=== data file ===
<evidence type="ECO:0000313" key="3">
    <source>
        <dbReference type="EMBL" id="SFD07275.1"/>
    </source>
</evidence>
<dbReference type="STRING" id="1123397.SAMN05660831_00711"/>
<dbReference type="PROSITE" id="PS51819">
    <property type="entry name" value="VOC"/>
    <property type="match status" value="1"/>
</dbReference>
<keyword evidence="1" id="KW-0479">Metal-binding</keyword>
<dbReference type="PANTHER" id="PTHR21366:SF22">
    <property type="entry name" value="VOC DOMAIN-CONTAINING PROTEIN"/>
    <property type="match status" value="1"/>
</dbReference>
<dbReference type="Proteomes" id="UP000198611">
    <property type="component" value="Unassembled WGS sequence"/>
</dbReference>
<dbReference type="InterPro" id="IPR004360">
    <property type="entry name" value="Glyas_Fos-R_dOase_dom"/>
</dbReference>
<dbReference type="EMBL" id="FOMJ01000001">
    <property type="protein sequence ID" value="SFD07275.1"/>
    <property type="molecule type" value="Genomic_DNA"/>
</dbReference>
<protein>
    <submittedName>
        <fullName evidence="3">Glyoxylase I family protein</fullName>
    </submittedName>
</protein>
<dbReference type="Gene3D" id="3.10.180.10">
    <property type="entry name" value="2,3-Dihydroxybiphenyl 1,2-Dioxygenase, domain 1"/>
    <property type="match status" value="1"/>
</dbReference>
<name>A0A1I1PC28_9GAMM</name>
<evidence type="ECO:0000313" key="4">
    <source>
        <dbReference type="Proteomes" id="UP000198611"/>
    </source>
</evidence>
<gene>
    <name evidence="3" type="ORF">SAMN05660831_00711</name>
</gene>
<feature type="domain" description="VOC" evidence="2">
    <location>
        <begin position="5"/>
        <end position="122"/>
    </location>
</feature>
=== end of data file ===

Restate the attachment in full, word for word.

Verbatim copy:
<evidence type="ECO:0000313" key="3">
    <source>
        <dbReference type="EMBL" id="SFD07275.1"/>
    </source>
</evidence>
<dbReference type="STRING" id="1123397.SAMN05660831_00711"/>
<dbReference type="PROSITE" id="PS51819">
    <property type="entry name" value="VOC"/>
    <property type="match status" value="1"/>
</dbReference>
<keyword evidence="1" id="KW-0479">Metal-binding</keyword>
<dbReference type="PANTHER" id="PTHR21366:SF22">
    <property type="entry name" value="VOC DOMAIN-CONTAINING PROTEIN"/>
    <property type="match status" value="1"/>
</dbReference>
<dbReference type="Proteomes" id="UP000198611">
    <property type="component" value="Unassembled WGS sequence"/>
</dbReference>
<dbReference type="InterPro" id="IPR004360">
    <property type="entry name" value="Glyas_Fos-R_dOase_dom"/>
</dbReference>
<dbReference type="EMBL" id="FOMJ01000001">
    <property type="protein sequence ID" value="SFD07275.1"/>
    <property type="molecule type" value="Genomic_DNA"/>
</dbReference>
<protein>
    <submittedName>
        <fullName evidence="3">Glyoxylase I family protein</fullName>
    </submittedName>
</protein>
<dbReference type="Gene3D" id="3.10.180.10">
    <property type="entry name" value="2,3-Dihydroxybiphenyl 1,2-Dioxygenase, domain 1"/>
    <property type="match status" value="1"/>
</dbReference>
<name>A0A1I1PC28_9GAMM</name>
<evidence type="ECO:0000313" key="4">
    <source>
        <dbReference type="Proteomes" id="UP000198611"/>
    </source>
</evidence>
<gene>
    <name evidence="3" type="ORF">SAMN05660831_00711</name>
</gene>
<feature type="domain" description="VOC" evidence="2">
    <location>
        <begin position="5"/>
        <end position="122"/>
    </location>
</feature>